FAQs




What is a Licensed Certified Social Worker (LCSW)?

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The Merriam-Webster Medical Dictionary defines an LCSW as “a social worker trained in psychotherapy who helps individuals deal with a variety of mental health and daily living problems to improve overall functioning. A social worker usually has a master's degree in social work and has studied sociology, growth and development, mental health theory and practice, human behavior/social environment, psychology, research methods. Abbreviated L.C.S.W.”


There are many licenses that allow individuals with a master’s degree in social work (MSW) to practice; however, the LCSW is the only license that allows a social worker to practice independently and employ other social workers. It is the highest title that one can earn with the MSW. As such, many services can only be provided by a Licensed Certified Social Worker. The adoption home study is one of those services.


How long will the home study take?

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We can typically complete a home study within 30 days which is much faster than the average agency. However, the home study is a process that is affected by several factors. Often there are adjustments that the family needs to make to prepare for the child and to meet the criteria set by state law. You can help speed up the process by filling out your paperwork, scheduling your medical appointments, and gathering the required documents without delay.


The time it takes to conduct the home study varies from agency to agency, depending on factors such as how many social workers are assigned to conduct home studies, what other duties they have, and how many other people applied to the agency at the same time. On average the home study process takes 3 to 6 months to complete 1. We can speed up this process because our independence as a private practice allows us to control our case load and therefore focus on delivering the best to each of our clients.


How much does a home study typically cost?

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According to the US Department of Health and Human Services, a private agency or certified social worker in private practice might charge from $1,000 to $3,000 for the home study of a domestic infant adoption, intercountry adoption, or independent adoption 1. Our price is definitely on the lower end of this scale because we have relatively low administrative and overhead costs of running our practice. Some factors that affect the cost include what kind of adoption you are pursuing, the level of attention the child and family need to address issues inherent to adoption.


We can usually quote you a price over the phone during a phone consultation interview. Our phone consultations are free. Sometimes in complicated situations, we may need to travel to you to have a consultation interview in person. In these cases, we charge a menial fee to cover travel time and costs. If you are planning to adopt a child from foster care you may not have to pay for the home study. Our agency works with the C.A.L.L. (Children of Arkansas Loved for a Lifetime) to provide adoption home studies free of charge for children in foster homes. If there is a fee, it is often modest ($300 to $500), and once you adopt a child from foster care you can usually obtain reimbursement for this fee. Contact us to find out more or check out their website.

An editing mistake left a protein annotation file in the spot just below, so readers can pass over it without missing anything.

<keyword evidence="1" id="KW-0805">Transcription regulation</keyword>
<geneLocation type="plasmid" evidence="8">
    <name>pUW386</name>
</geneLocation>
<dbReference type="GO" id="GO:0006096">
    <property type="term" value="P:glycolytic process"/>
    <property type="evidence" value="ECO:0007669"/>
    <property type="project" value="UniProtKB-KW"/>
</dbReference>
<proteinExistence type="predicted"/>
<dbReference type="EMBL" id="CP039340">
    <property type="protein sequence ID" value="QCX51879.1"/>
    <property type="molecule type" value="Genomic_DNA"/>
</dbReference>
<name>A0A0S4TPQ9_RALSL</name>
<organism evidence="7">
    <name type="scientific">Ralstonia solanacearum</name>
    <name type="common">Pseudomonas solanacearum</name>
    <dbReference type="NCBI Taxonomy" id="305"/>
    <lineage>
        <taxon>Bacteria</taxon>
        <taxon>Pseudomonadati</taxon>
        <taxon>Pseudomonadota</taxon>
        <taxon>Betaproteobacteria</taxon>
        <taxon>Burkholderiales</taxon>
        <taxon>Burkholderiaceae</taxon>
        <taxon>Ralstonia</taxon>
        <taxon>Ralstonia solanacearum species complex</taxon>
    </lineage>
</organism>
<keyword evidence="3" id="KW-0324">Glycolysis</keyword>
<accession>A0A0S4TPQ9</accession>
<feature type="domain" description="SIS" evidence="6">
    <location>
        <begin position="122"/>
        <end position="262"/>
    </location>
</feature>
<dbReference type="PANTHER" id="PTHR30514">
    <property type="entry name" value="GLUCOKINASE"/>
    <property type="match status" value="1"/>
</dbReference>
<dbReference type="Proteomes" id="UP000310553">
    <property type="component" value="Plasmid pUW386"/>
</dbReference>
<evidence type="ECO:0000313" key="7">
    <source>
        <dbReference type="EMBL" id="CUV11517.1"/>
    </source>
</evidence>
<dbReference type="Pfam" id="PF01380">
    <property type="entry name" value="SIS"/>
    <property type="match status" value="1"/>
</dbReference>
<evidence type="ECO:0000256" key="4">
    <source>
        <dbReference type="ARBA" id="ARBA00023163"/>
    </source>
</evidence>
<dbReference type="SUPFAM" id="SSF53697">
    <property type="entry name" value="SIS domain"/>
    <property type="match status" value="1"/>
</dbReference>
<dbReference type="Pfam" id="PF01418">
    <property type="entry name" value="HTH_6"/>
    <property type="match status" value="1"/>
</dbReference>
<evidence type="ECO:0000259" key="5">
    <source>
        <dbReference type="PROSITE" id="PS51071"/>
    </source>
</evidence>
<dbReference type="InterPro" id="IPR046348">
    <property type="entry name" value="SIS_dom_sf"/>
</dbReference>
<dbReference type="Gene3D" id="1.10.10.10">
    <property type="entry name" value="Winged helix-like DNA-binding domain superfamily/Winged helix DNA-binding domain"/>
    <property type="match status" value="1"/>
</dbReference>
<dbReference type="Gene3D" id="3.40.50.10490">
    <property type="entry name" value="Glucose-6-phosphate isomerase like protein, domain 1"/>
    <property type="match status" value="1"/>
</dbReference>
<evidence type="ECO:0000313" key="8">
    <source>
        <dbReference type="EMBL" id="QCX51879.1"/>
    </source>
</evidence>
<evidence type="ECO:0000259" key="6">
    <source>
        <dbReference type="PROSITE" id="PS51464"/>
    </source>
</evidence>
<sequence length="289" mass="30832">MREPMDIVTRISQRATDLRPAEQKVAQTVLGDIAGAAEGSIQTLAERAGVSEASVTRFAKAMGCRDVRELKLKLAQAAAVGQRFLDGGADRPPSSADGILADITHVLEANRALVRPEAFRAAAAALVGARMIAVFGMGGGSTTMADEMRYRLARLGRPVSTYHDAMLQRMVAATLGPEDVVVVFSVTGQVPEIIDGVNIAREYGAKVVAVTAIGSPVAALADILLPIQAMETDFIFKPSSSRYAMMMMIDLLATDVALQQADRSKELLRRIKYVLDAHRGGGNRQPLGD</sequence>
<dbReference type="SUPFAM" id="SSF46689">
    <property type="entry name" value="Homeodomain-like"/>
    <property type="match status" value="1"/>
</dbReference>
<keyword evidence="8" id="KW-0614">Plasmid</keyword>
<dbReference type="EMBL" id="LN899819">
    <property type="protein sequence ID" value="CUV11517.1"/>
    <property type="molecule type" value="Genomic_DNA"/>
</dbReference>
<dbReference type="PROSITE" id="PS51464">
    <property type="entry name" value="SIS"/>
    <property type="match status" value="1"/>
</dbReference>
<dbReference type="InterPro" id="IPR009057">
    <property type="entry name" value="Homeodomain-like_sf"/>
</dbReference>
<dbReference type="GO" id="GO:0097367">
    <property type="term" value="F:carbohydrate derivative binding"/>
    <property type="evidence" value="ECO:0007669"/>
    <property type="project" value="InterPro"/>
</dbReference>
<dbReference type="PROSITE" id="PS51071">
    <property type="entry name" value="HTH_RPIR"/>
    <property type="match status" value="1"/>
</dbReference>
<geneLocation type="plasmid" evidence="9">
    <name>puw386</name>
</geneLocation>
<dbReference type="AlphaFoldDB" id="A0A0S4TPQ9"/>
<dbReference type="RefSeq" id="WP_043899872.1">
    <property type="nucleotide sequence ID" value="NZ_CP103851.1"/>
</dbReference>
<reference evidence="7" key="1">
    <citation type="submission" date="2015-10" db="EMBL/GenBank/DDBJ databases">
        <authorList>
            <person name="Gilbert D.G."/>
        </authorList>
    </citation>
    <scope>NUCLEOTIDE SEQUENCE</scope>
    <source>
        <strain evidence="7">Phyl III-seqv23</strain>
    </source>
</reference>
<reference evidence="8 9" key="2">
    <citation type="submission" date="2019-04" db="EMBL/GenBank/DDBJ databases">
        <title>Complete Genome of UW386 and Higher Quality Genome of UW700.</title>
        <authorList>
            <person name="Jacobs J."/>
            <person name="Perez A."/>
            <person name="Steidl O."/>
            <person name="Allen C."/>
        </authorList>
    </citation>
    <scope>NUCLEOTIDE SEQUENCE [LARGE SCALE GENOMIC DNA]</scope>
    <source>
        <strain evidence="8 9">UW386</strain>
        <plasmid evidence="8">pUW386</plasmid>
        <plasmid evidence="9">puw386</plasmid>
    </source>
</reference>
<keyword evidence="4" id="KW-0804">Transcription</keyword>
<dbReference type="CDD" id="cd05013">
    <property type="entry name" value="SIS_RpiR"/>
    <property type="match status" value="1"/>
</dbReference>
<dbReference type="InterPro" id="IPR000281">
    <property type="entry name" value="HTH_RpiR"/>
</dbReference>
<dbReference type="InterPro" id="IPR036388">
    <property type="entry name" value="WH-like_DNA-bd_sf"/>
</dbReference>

Is there a way to lower the costs of adopting?

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At Arkansas Home Study and Counseling Services, we understand that you don’t have to be wealthy to love a child. There are many ways to reduce the costs of adoption including state and federal tax breaks, grants for adopting special needs children, grants for adopting one of the thousands of children in foster care, as well as our own sliding scale reduced fees for those who qualify. One of the easiest and most available ways to lower the cost of adopting is through the IRS tax credit up to $12,500! 2 In addition there are adoption loans available to those who qualify. We can put you in contact with these resources and help you gather the paperwork necessary to claim these benefits (many of which can be found on our Forms page).


Adoption usually takes a lot of planning and saving, however, sometimes families find the need to adopt quite unexpectedly and do not have the savings in place to pay for the adoption process. This is usually the case when a parent or parents are suddenly no longer able to care for their children (i.e. death or incarceration), and the extended family or godparents want to take responsibility for raising the children. We always have the children’s best interest in mind and want to place them in the best home. The best case scenario is to place adoptive children with loved ones and/or to keep the siblings together. As such, we work with families to help lower our fees on an income based sliding scale in order to place these children into loving homes as quickly as possible.


For more information about costs of adoption and resources to help defray those costs, see our Resources page or contact us.


What documents are required for the home study?

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  • Birth certificates
  • Tax returns/proof of income
  • 3 – 4 personal references
  • Criminal background check
  • Autobiographical statement from each prospective parent
  • Health statement from your doctor (physical exam from the last 6 months)



What is included in the final home study report submitted
to the state?
1

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The adoption home study final report is separated into five sections which cover major aspects of the family’s life. These sections are titled Personal History, Health Report, Criminal Background, Financial Statement, and Personal Statement.

Personal History: